bia, who are to hold office during his
The several speeches made last night
made no reflection upon either Mr. Ru
dolph or Capt, Oyster personally, but
they expressed disapproval of the nomi
nations by President Taft It was as
serted that President Taft ought not, "on
the very eve of his retirement, to appoint
Commissioners to serve under President
elect Wilson."
Three Girls Hurt In Fire Panic.
Columbus. Ohio, Jan. 21 Three girls
were Injured here to-day during a panic
In the plant of the Burdell Pad Com
pany, following the discovery of flre.
Tno Jumped from a third-story window
to the pavement, receiving possibly In
ternal injuries The third girl Jumped
Into the Scioto River, but was rescued.
The loss was 230,000.
Brothers Killed In Kxploatsn.
Fort Smith. Ark , Jan. 21 Two men
were killed and two others probably fa
tally Injured by an explosion at the
Equitable Powder Company's plant, east
of the city to-day. The dead are:
William Furr. twenty-nlnr, and TV. N.
Furr, thirty -nine, brothers.
UrolliT Joseph's Death Denied.
Honolulu, Jan. 21 Reports of the death
cf Brother Joseph, who is In oharge of
the leper colony on Molokai Island, which
were widely circulated in Europe and
rmenca on Monday, were denied to-day.
A letter was received from Brother Jo
seph nnd in It he made no mention ot
having been Hi.
Porte Gives in t Ultimatum
of Powers that War
Qaettioa of Disposal of Aegean Islands
to Be Left to Dednoa of Aa
bauadoria! Conference.
Speeul Cfcbla to Tfee Wtahiaiton ITmld.
Constantinople, Jan. 21 Yielding to the
demands of the powers, which it now ap
pears amounted to nothing less than an
ultimatum, the Grand Council of the Ot
toman empire, decided late to-day to
cede the fortress of Adrlanople to the
Balkan allies and to leave to the powers
the question of the disposal of the
Aegean Islands.
This action. It is believed here, will
lead to the resumption of the peace con
ference In London to-morrow and an
early termination thereof, with the allies
complete victors In the war with Turkey
and in the diplomatic conflict that fol
lowed It. without further bloodshed.
Somo surprise was. occasioned by the ac
tion of the Grand Council to-day. as only
yesterday tho Porto sent Instructions to
Its delegates In London to obtain from
the powers explanations of certain pas
sages In the powers' noto which were
considered Indefinite. The powers' note,
parts of which were made public to-day,
was composed in the strongest terms.
"The government (Turkey)." said the
note, "would only have Itself to blame If
the prolongation ot the war had as a
consequence to put In question the fate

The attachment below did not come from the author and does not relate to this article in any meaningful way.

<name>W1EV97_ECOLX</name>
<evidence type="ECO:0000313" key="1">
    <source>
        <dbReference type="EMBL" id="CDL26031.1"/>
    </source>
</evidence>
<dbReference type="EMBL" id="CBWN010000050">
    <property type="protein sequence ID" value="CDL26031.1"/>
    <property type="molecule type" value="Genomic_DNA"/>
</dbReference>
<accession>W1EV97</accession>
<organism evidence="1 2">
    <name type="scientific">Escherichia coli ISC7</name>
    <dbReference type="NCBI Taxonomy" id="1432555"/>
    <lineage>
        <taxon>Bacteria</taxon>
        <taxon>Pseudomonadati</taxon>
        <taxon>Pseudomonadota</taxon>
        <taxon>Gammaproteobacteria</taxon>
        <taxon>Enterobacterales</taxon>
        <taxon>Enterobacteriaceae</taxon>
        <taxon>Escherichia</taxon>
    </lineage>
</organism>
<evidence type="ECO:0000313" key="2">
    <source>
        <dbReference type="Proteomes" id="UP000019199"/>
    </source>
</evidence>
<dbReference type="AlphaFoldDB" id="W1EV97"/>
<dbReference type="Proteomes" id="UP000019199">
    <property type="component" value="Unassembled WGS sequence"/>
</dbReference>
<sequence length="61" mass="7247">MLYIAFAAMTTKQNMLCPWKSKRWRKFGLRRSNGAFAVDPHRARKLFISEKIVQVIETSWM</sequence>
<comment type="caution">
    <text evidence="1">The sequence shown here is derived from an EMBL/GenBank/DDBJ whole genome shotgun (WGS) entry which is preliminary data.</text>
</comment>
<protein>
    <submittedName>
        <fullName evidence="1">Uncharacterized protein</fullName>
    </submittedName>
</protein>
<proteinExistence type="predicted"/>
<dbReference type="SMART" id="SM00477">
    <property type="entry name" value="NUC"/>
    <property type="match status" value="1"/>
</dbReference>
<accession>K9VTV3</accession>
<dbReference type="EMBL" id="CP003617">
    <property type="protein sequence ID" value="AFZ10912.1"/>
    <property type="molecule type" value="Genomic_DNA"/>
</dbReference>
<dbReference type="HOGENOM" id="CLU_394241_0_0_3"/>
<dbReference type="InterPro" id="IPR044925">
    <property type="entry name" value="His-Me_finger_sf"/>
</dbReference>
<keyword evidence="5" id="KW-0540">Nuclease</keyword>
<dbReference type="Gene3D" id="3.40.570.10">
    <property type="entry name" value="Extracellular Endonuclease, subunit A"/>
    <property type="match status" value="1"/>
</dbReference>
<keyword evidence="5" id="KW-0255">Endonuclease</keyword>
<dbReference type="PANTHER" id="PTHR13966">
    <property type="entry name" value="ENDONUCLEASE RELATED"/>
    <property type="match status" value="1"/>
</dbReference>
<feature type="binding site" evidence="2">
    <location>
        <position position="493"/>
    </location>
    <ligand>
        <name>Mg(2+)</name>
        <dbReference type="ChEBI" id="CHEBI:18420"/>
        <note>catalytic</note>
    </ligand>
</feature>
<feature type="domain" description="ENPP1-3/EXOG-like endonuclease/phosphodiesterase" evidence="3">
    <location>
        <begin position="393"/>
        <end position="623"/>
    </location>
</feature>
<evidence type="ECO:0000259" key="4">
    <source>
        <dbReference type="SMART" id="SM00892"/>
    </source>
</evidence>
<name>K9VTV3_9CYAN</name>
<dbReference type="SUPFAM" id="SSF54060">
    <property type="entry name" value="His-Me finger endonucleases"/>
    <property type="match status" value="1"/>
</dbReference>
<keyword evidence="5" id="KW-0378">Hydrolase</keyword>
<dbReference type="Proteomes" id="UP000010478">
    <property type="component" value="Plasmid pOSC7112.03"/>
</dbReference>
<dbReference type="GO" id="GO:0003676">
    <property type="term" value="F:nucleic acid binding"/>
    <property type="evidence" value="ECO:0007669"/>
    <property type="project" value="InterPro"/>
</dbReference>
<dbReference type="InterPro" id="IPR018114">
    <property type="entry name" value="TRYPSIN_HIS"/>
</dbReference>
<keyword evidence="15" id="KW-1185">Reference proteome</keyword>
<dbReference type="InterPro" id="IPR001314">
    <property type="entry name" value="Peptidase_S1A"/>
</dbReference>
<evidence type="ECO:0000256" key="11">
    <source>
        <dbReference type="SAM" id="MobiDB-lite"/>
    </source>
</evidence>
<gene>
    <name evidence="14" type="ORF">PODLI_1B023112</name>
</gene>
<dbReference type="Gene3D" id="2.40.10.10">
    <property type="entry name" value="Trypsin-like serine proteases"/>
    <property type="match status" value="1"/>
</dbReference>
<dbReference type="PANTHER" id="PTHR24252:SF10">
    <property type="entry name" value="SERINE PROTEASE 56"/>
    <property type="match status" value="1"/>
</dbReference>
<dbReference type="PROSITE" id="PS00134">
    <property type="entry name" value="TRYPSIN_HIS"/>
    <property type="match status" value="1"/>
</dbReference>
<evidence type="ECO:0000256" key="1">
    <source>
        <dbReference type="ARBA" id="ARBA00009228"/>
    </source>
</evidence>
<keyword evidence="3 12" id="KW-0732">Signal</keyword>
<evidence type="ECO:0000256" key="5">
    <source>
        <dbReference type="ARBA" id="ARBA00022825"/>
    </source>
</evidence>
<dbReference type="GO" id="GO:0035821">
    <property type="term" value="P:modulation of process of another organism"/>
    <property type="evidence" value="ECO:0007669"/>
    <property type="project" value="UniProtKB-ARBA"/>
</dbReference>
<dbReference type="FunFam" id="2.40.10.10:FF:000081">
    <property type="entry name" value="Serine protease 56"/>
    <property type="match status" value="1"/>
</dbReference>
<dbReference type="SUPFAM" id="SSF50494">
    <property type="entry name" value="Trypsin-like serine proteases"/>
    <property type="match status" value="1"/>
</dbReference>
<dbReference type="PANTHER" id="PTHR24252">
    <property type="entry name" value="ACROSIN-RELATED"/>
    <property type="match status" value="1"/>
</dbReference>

of the capital and perhaps to extend hos
tilities to the Asiatic provinces of the
empire. In that case the Turkish gov
ernment could not count on the success
of the efforts ot the powers to preserve
it from dangers against which they had
already warned It. and whlih they once
warned it to av old "
Needs nppor of Powers.
tk ma. era then reminded the Porte
that after the conclusion of peace it
would need the moral and material sup
port of the Dowers to recover from the
effect nf the war The powers Intl-
maixl that Turkey would be unable even
to develop the only territory left to her
unless she had tne Denevoieni unin
nf il.. nowers. and It was plainly stated
that Turkey could not expect such sup
port unless she deferred' to the counsel
of the powers. Following an lrapasslon
.h aMreaa hv the Grand Vizier. KlainH
Pasha, the Grand Council almost unani
mously agreed to accede to uw-wooa
,. rs ami lfistxucte dtne Grand
Vizier ta-telerraphft decurtogrto the
delegates In London forthwith. v
In addition to the Joint not "fcathe
rwrc.r fh. Parte received a note from
Russia enjoining Turkey to take only
such action as wou uwc .w.
Basing the final territorial settlement
on the geographical outlines suggested
by the powers, Turkey Is left only the
district surrounding Constantinople, the
peninsula of Galllpoll. ant a narrow
strip along tne sea oi jiannw uu w
New York. Jan 21 North. South. East,
nnrt West. In all these United States.
she could not find a man to tit her Ideal
of a husband, so Senorita Maria Coston
Rodriquez, handsome, twenty-six year
old mistress of 100.000 acres In Costa Rica,
sailed for her home to-day on the Santa
Marls, bitterly disappointed.
"I shall be frank." said the senorita.
I came here to pick a husband for
myself. I met many men while taking
my degrees as doctor of phllosopny in
England, but they were not the kind. 1
came to America and visited each of the
rlrls who I had met at school.
"I went first to tne West. res. they
were trong and aggressive, but they
drank heavily and chewed tobacco, ugh.
In Chicago 1 sought a mate as charming
as the husband or tne inena at wnose
house I stayed until 1 heard them
fighting after I had retired and knew
their happiness was only a mask.
In the south the disappointment was
more than t could bear. In the bouth
almost all the men. all that l met. uranK
to excess. They were maudlin, uisgust
"And the men of the North and ot the
East were Immersed either In society or.
In business affairs, "the men of bust
ness were bores, the men ot society
"The American husbandT His esteem
Is largely a blufT. like his wife s appreci
ation. '
Leaders of the Slexlcan rebels in the
State of Chihuahua have asked th
Madero government to discuss peace
terms with them, according to State De
partment dispatches yesterday. It is
stated that President Madero has sent
special pence commissioners north on a
special train to treat with the Chihuahua
The American force on the Mexican
border was reduced vesterday when the
War Department ordered the withdrawal
of Companies C and G, of the Twelfth
Infantry, which have bein on patrol duty
near Tlagusna, on the (border 6f Lower
California." for nearly fa year. As dis
turbances In that secton have practically
ceased, these troop- will return to the
Fresldio of Montere. - ,
The gunboat Wheeling left Tampa, Fla ,
early yesterday rooming for TTera Cruz.
Mexico, where another outbreak? U
Create Radlmn Combine.
London. Jat 22. It is learned tonlght
that a glgfjitlc international radium
combine wh,cli will control the radium
market Ofthe world Is neartng com
pletion In London. The company has